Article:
Bear in mind that silicon wafer manufacturing is different from wafer fabrication. Raw silicon wafer manufacturing is to process silicon ingot into thin slice of wafer in specific diameter. These wafers will be used as raw material in wafer fabrication, which the manufacturer will process the wafer become up to hundreds of dies, depends on the wafer size. These dies will be process into integrated circuit by IC manufacturer.


I worked with silicon wafer manufacturer previously, and would like to share the basic knowledge on this industry, which I think somebody may be interested on it. Just treat it as kind of e-visit to wafer manufacturing site.

Wafer manufacturing process is started with:

 

Process 1: charging the ultra pure poly-crystalline silicon nuggets into a quartz crucible, and heating it up to around 1400°C. The output is silicon ingot.

Process 2: Slicing, the single crystal ingot cut into very thin wafers using a wire saw, or and inner diameter saw.

Process 3: Lapping, stain layer caused by slicing is removed from wafer surface, and thickness variation of wafers is improved.


Process 4: Etching, relieves mechanical strain and contamination in chemical solution. This process is also to improve surface flatness of wafer.


Process 5: Heat treatment, kills oxygen donors to stabilize resistivities.


Process 6: Polishing, makes mirror surfaces free from damages by mechano-chemical reactions.


Process 7: Cleaning, removes particles, heavy metals and other impurities.


Process 8: Inspections, ensures wafers manufactured are compliances to particle allowances, cosmetic specifications, like flatness, warp, dimple, pit, contamination, etc.


Process 9: Epitaxial grow, means the grow of silicon crystal firm upon a silicon crystal substrate. In an epitaxial reactor, epitaxial layer grows in a Si-H-Cl gas atmosphere with a dopant gas.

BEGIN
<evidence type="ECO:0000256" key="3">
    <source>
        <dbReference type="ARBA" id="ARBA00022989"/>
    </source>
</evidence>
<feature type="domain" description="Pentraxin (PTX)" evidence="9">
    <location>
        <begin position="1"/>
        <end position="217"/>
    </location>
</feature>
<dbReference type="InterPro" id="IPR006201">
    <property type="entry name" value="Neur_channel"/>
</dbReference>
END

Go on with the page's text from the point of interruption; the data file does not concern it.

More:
Process 10: Argon annealing at high temperature to annihilate crystalline defects near surface.


Process 11: Particle Count, if particle qty > specs, wafers required to go back to cleaning process. This is very important to prevent high reject rate in wafer manufacturing.



Process 12: Sampling check on wafer surface flatness as outgoing quality control.

The First Job Interview I Attended

February 16, 2007

Back in year 2002, when I first graduated from university, I was so keen to find a job in semiconductor field. Part of the reason is because I majored in Applied Physics, and subjects like “semiconductor” and  “semiconductor fabrication” are some of the most valuable subject for an Applied Physics degree holder, not to mention if you can get your hands on final year project like “semiconductor light emitting”.

Not to be too choosy (really! J), I also applied for engineering/QA position in other related fields, like electronics and telecommunication industry. Honestly said, I am a good planner. I will always plan my schedule ahead. And definitely, there was no exception for this important moment, one of the turning points in my life. I got my resume and cover letter ready and started to applied jobs though Jostreet.com before my final exam. I received a phone call from a company for an interview appointment on the next day I completed my exam. Thank God! Finally, I got a response! This was my first appointment for a job interview. It’s so meaningful.

The first thing I did is to log on to Jobstreet to view the company’s profile, understand their company background and history. Next, I searched the net for some info on interviews. You can learn a lot from other people’s experiences, the common “dos” & don’ts”.